No Benefit for Adding Docetaxel to ADT in Localized Prostate Cancer

Within 10 years of primary treatment (radical prostatectomy and/or radiotherapy) for localized prostate cancer, up to 30% of patients develop biochemical relapse with raising prostate-specific antigen (PSA). On average, biochemical relapse precedes the appearance of clinical metastases by about 8 to 10 years. Factors that indicate high risk for early development of metastases include a Gleason score of 8 to 10, biochemical relapse in less than 3 years, and a PSA velocity and PSA doubling time of less than 6 months. There is no defined standard-treatment approach for patients with hormone-sensitive prostate cancer (HSPC) with rising PSA after local therapy. However, patients with high risk features are commonly treated with early ADT administration. Addition of docetaxel to ADT resulted in improved survival in patients with metastatic HSPC in three randomized clinical trials.  A randomized, open-label, multicenter, phase III French trial (N = 254) compared the combination of one year ADT plus six cycles of docetaxel with one year ADT alone in high-risk patients who experienced rising PSA levels after primary local therapy for prostate cancer.

The study failed to meet its primary endpoint of superior PSA progression-free survival (PSA-PFS) in patients receiving docetaxel plus ADT. At a median 30.0-month follow-up, the PSA-PFS was 20.3 months in patients receiving ADT plus docetaxel and 19.3 months in patients receiving ADT alone (HR 0.85, P = .31). The PSA response rate was similar between the two treatment arms, and similar proportions of patients experienced a greater than 50% decrease in PSA levels (93.0% vs 92.8%). The radiologic PFS also did not differ significantly between the treatment arms with 10.5-year follow-up (8.9 years vs 9.0 years; HR 1.03, P = .88). Median survival was not reached in either treatment group. The 12-year survival rates were 60% with ADT plus docetaxel and 55% with ADT alone (HR 0.86, P = .49).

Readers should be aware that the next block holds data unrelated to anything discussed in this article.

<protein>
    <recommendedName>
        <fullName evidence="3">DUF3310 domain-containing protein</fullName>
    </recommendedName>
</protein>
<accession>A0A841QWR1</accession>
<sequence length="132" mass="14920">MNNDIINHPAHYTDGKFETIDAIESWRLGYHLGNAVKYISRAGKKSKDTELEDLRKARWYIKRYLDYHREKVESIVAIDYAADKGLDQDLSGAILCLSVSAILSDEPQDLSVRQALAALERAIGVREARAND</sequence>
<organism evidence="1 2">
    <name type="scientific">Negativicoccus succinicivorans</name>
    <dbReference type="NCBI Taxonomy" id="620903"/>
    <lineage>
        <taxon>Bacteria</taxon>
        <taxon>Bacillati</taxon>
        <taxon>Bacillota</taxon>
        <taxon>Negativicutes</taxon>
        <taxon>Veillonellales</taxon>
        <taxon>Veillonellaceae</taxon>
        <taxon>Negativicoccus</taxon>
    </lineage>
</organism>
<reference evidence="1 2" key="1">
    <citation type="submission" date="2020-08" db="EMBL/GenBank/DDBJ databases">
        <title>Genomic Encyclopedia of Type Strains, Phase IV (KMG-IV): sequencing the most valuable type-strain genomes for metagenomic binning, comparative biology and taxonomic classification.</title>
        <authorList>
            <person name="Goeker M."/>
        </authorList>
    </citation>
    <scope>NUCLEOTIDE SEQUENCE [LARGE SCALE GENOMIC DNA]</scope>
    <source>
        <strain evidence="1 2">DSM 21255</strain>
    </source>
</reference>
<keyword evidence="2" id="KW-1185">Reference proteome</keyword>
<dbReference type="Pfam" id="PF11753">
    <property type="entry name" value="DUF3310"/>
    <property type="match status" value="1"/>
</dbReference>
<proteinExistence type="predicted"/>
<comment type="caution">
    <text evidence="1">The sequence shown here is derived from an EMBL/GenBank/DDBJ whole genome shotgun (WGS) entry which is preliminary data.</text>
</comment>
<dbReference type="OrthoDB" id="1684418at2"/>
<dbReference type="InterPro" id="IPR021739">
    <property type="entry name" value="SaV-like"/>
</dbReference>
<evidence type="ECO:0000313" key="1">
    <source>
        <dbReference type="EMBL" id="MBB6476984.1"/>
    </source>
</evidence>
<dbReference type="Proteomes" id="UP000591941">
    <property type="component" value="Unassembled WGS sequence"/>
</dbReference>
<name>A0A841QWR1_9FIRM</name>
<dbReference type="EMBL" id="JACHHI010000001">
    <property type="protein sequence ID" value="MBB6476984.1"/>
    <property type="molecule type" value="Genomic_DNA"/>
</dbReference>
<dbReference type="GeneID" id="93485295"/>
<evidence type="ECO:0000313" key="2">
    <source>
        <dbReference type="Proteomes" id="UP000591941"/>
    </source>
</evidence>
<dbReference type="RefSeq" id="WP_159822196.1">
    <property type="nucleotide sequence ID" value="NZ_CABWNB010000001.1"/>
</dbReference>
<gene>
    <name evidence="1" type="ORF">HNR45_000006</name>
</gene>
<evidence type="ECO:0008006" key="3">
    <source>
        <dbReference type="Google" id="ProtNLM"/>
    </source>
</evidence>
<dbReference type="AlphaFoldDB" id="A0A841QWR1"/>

Addition of docetaxel to ADT resulted in an increased rate of grade 3/4 adverse events (AEs) compared to ADT alone, with hematologic AEs as the most common docetaxel-related toxicities. Neutropenia (48.0%), febrile neutropenia (8.0%), and thrombocytopenia (3.0%) were the most common grade 3/4 hematologic AEs in patients receiving docetaxel plus ADT. However, there was no significant effect on quality of life during the first 12 months of treatment.

The investigators concluded that “addition of docetaxel to ADT seems unwarranted in patients with high-risk prostate cancer without metastases in the absence of better predictors of risk for metastatic disease.” In an accompanying commentary, Nicholas Vogelzang, MD (Comprehensive Cancer Centers of Nevada, Las Vegas, Nevada, United States), agreed, highlighting the importance of androgen environment over disease burden in prostate cancer. Based on evidence from this trial and the SWOG S9921 trial, Dr Vogelzang recommends adjuvant ADT for 1 to 2 years in all high-risk patients and indicated that the addition of docetaxel may be effective in selected patients who have a high likelihood of developing androgen receptor independence.

JAMA Oncol. 2019 Jan 31. [Epub ahead of print.]

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